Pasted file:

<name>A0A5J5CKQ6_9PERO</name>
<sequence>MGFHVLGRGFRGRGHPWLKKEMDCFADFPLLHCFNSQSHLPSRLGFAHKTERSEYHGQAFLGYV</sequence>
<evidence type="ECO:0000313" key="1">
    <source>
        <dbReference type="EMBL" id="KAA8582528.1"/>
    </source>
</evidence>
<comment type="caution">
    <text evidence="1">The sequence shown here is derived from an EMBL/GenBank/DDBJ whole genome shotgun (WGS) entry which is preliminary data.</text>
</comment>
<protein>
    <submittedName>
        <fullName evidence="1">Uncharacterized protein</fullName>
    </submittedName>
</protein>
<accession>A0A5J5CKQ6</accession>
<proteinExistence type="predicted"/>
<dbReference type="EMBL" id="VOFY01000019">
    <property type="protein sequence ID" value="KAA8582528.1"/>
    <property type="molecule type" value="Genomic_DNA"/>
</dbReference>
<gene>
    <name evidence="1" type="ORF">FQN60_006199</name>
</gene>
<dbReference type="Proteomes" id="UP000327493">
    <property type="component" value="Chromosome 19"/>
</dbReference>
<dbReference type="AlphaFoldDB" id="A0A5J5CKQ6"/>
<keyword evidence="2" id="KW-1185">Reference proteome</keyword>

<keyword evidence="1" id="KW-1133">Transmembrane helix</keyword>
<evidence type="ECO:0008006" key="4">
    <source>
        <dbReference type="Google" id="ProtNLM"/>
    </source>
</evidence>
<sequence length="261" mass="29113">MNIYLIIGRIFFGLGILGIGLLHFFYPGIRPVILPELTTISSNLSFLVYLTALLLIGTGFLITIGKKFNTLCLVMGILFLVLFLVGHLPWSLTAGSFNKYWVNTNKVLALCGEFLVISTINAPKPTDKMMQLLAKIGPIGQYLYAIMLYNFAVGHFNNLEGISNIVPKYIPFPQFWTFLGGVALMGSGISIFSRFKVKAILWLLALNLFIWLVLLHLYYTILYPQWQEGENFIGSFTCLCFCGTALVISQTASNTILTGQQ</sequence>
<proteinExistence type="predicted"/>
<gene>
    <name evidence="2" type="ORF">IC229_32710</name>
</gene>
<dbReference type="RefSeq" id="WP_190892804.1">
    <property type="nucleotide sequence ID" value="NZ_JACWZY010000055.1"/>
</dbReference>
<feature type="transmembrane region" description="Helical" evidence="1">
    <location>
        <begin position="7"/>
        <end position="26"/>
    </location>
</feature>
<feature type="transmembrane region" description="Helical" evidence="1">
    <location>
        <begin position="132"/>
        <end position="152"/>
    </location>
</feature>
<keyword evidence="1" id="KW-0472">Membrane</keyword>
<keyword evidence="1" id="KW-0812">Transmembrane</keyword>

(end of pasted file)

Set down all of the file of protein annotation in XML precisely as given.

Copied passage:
<name>A0A5J5CKQ6_9PERO</name>
<sequence>MGFHVLGRGFRGRGHPWLKKEMDCFADFPLLHCFNSQSHLPSRLGFAHKTERSEYHGQAFLGYV</sequence>
<evidence type="ECO:0000313" key="1">
    <source>
        <dbReference type="EMBL" id="KAA8582528.1"/>
    </source>
</evidence>
<comment type="caution">
    <text evidence="1">The sequence shown here is derived from an EMBL/GenBank/DDBJ whole genome shotgun (WGS) entry which is preliminary data.</text>
</comment>
<protein>
    <submittedName>
        <fullName evidence="1">Uncharacterized protein</fullName>
    </submittedName>
</protein>
<accession>A0A5J5CKQ6</accession>
<proteinExistence type="predicted"/>
<dbReference type="EMBL" id="VOFY01000019">
    <property type="protein sequence ID" value="KAA8582528.1"/>
    <property type="molecule type" value="Genomic_DNA"/>
</dbReference>
<gene>
    <name evidence="1" type="ORF">FQN60_006199</name>
</gene>
<dbReference type="Proteomes" id="UP000327493">
    <property type="component" value="Chromosome 19"/>
</dbReference>
<dbReference type="AlphaFoldDB" id="A0A5J5CKQ6"/>
<keyword evidence="2" id="KW-1185">Reference proteome</keyword>

<keyword evidence="1" id="KW-1133">Transmembrane helix</keyword>
<evidence type="ECO:0008006" key="4">
    <source>
        <dbReference type="Google" id="ProtNLM"/>
    </source>
</evidence>
<sequence length="261" mass="29113">MNIYLIIGRIFFGLGILGIGLLHFFYPGIRPVILPELTTISSNLSFLVYLTALLLIGTGFLITIGKKFNTLCLVMGILFLVLFLVGHLPWSLTAGSFNKYWVNTNKVLALCGEFLVISTINAPKPTDKMMQLLAKIGPIGQYLYAIMLYNFAVGHFNNLEGISNIVPKYIPFPQFWTFLGGVALMGSGISIFSRFKVKAILWLLALNLFIWLVLLHLYYTILYPQWQEGENFIGSFTCLCFCGTALVISQTASNTILTGQQ</sequence>
<proteinExistence type="predicted"/>
<gene>
    <name evidence="2" type="ORF">IC229_32710</name>
</gene>
<dbReference type="RefSeq" id="WP_190892804.1">
    <property type="nucleotide sequence ID" value="NZ_JACWZY010000055.1"/>
</dbReference>
<feature type="transmembrane region" description="Helical" evidence="1">
    <location>
        <begin position="7"/>
        <end position="26"/>
    </location>
</feature>
<feature type="transmembrane region" description="Helical" evidence="1">
    <location>
        <begin position="132"/>
        <end position="152"/>
    </location>
</feature>
<keyword evidence="1" id="KW-0472">Membrane</keyword>
<keyword evidence="1" id="KW-0812">Transmembrane</keyword>